Miss Burtonsville crowned Miss Maryland

June 29, 2003|by Chris Copley

Capping a week of pageant activities and three days of competition, a new Miss Maryland was selected by a seven-judge panel Saturday night.

Miss Burtonsville Marina Harrison of Severn, Md., will serve as Miss Maryland for 2003-04. She will be a goodwill ambassador and spokesperson for the Miss Maryland organization to school, civic and government groups within the state through her tenure.

She also will represent Maryland at the Miss America pageant in Atlantic City in September.

For being crowned Miss Maryland, Harrison earns a scholarship worth $16,000.

First runner-up was Miss Catoctin Jessica Diaz of Cumberland, Md. She earned $6,500 in scholarship money.

Second runner-up was Miss Chesapeake Tiffany Jenkins of Silver Spring, Md. She earned scholarship money worth $4,000.

Third runner-up was Miss Frostburg Laura Kelley of Olney, Md. She won $3,000 in scholarship money.

Fourth runner-up was Miss Monocacy Nikki Gouker of Middletown, Md., a crowd favorite throughout the pageant. She received $2,500 in scholarship money.


Susan Powell, Miss America 1981 and host of Discovery Channel's "Home Matters," was mistress of ceremonies for the evening. After an opening dance featuring recording artist Dustin James and all 30 Miss Maryland contestants, Powell read the names of the 10 semi-finalists who competed Saturday night.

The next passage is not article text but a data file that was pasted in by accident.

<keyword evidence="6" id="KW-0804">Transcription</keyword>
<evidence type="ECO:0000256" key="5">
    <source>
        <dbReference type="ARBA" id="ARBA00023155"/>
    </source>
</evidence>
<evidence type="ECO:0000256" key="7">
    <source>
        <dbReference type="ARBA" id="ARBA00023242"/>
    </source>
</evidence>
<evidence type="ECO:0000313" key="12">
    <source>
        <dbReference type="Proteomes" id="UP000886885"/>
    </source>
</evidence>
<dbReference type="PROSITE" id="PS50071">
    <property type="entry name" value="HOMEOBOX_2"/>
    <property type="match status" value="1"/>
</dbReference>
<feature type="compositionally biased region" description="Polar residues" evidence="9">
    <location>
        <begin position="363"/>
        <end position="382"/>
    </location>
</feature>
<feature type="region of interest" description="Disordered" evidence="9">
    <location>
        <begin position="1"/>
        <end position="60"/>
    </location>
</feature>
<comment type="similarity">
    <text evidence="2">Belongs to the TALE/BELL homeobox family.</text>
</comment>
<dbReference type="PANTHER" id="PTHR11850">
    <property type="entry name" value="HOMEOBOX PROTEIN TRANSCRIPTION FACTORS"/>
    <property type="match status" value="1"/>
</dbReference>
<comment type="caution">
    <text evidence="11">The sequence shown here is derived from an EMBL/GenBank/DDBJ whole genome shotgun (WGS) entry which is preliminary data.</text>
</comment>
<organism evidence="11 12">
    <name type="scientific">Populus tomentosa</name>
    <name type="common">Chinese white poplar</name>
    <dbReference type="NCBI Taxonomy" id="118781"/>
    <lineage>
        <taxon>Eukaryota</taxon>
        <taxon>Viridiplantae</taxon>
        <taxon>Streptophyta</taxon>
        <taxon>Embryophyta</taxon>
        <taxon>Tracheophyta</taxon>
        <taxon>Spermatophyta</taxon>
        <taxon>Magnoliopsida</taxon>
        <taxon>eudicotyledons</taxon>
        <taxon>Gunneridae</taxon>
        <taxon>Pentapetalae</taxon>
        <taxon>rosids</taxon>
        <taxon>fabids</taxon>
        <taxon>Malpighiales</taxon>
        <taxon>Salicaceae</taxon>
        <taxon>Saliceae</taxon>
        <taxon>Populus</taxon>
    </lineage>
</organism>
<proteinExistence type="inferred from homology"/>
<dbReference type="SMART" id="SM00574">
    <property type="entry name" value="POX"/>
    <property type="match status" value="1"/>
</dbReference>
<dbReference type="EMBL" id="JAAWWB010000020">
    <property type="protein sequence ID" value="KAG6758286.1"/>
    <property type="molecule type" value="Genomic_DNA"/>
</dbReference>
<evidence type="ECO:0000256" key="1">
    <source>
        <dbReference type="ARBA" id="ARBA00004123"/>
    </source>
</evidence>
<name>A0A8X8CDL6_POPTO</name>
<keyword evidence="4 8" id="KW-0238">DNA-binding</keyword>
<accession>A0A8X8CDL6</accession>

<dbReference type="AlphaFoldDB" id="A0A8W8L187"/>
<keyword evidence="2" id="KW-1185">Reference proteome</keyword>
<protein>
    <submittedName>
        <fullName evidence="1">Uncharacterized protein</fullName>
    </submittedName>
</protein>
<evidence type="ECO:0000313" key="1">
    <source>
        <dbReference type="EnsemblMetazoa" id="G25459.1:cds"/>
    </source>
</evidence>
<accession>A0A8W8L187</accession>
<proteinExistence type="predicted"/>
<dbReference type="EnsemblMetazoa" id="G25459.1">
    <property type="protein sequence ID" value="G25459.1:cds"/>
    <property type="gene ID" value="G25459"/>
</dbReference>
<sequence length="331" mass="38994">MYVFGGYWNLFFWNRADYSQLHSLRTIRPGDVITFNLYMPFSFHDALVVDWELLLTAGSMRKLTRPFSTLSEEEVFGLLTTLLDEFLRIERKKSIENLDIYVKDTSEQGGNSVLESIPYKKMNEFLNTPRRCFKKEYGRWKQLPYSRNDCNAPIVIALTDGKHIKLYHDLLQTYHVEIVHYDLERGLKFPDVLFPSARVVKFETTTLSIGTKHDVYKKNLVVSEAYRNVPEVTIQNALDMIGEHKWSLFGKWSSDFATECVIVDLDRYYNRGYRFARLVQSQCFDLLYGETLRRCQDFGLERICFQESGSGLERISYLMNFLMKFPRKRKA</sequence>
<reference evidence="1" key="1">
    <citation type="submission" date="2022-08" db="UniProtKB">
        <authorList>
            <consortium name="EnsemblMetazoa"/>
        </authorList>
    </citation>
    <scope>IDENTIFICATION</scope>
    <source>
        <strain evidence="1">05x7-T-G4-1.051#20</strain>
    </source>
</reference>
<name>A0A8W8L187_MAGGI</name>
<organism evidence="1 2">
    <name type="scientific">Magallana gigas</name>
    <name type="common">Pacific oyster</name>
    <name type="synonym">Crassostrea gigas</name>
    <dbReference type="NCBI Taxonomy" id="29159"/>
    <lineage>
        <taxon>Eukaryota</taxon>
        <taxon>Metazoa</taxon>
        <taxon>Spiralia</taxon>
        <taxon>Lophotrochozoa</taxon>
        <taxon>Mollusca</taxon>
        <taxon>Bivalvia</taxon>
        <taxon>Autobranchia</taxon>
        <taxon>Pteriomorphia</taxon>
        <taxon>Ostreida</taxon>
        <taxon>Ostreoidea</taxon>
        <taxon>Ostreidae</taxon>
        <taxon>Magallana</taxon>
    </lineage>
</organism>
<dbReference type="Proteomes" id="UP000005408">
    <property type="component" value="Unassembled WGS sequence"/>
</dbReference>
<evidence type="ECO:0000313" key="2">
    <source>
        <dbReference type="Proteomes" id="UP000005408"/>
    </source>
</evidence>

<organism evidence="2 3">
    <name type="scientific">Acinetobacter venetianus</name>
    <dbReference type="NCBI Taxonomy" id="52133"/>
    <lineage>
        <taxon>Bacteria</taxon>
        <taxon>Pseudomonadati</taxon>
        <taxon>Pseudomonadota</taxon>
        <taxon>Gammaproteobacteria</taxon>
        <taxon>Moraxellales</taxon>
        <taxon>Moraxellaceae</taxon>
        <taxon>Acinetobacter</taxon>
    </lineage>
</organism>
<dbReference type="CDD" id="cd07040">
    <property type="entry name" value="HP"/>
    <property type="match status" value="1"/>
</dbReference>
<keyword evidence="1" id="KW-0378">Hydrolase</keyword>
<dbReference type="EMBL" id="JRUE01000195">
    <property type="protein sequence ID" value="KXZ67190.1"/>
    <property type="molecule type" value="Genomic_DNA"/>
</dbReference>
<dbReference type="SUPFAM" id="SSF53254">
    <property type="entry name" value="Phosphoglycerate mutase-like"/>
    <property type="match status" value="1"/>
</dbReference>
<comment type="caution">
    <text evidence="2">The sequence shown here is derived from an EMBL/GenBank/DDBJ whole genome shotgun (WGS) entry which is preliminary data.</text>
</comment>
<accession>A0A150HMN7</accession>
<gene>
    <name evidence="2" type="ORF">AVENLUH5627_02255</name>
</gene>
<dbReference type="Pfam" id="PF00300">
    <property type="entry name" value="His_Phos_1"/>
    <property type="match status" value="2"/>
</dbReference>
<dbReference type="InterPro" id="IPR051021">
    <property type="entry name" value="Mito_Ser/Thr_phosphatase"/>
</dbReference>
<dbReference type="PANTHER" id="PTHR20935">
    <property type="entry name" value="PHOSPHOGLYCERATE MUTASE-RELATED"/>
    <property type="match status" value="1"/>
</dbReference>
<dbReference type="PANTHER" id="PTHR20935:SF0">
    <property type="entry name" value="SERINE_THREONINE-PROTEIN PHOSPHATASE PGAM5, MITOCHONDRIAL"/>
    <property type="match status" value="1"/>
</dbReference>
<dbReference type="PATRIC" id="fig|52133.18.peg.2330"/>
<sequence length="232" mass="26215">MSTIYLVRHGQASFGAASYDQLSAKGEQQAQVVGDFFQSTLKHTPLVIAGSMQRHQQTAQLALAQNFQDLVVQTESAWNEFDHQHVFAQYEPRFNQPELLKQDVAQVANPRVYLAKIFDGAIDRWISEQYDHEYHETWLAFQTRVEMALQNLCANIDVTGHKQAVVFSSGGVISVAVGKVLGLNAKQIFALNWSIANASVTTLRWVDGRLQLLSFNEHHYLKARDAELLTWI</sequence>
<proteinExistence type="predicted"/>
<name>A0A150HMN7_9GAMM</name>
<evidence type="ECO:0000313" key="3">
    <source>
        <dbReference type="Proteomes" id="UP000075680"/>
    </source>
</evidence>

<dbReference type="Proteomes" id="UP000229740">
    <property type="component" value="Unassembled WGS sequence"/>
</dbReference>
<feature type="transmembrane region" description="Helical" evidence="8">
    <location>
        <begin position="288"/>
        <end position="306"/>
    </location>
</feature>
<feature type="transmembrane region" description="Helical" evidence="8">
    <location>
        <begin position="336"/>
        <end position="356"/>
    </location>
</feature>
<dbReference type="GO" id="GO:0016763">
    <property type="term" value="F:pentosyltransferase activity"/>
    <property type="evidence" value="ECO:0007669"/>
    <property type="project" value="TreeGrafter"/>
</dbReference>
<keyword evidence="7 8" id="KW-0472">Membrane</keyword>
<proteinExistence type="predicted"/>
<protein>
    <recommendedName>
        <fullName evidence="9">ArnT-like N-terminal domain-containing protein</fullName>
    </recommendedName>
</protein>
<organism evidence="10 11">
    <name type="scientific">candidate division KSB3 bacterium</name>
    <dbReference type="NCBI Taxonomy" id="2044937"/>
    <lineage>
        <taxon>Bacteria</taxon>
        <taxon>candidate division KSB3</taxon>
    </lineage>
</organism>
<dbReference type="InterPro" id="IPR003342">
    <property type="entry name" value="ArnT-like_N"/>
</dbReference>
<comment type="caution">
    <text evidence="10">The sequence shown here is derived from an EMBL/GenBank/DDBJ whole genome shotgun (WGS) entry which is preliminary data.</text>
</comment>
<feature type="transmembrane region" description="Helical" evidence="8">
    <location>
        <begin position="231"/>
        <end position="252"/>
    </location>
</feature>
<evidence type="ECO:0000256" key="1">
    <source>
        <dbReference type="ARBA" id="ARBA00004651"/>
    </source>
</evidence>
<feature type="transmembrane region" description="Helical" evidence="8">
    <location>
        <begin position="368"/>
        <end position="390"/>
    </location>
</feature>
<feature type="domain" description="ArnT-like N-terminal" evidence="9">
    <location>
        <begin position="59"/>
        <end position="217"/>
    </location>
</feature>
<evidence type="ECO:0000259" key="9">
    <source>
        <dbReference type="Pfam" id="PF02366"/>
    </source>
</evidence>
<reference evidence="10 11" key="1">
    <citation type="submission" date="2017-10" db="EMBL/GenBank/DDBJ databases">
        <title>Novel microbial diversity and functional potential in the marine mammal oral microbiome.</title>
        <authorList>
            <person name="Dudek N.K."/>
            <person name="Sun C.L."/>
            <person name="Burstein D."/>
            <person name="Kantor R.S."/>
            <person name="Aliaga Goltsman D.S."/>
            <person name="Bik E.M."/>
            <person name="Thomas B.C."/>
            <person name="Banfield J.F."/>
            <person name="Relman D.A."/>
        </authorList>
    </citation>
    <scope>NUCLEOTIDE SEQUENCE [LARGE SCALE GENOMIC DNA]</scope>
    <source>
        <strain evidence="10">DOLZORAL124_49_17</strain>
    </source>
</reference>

The 10 semi-finalists were, in addition to Harrison, Diaz, Jenkins, Kelley and Gouker, Miss Free State Lindsay Farris, Miss Northern Chesapeake Michelle Orey, Miss Howard County Kinya Young, Miss Southern Maryland Vickie Kalasinsky and Miss Wicomico Rachel Petty. Each semi-finalist earned a $1,000 scholarship.

Also receiving awards the final night were Miss Queen City Elizabeth Borowsky and Miss Rocky Gap Denise Yarbough. They received nonfinalist talent awards; each won $500.

Other scholarship winners will be named at a breakfast and awards ceremony today.

Miss Maryland President Dale Bradshaw said the pageant opens doors for young women - but they've got to work for it.

"This process is about education and empowerment. This is about healthy competition," Bradshaw said. "And that's what America is about - healthy competition."

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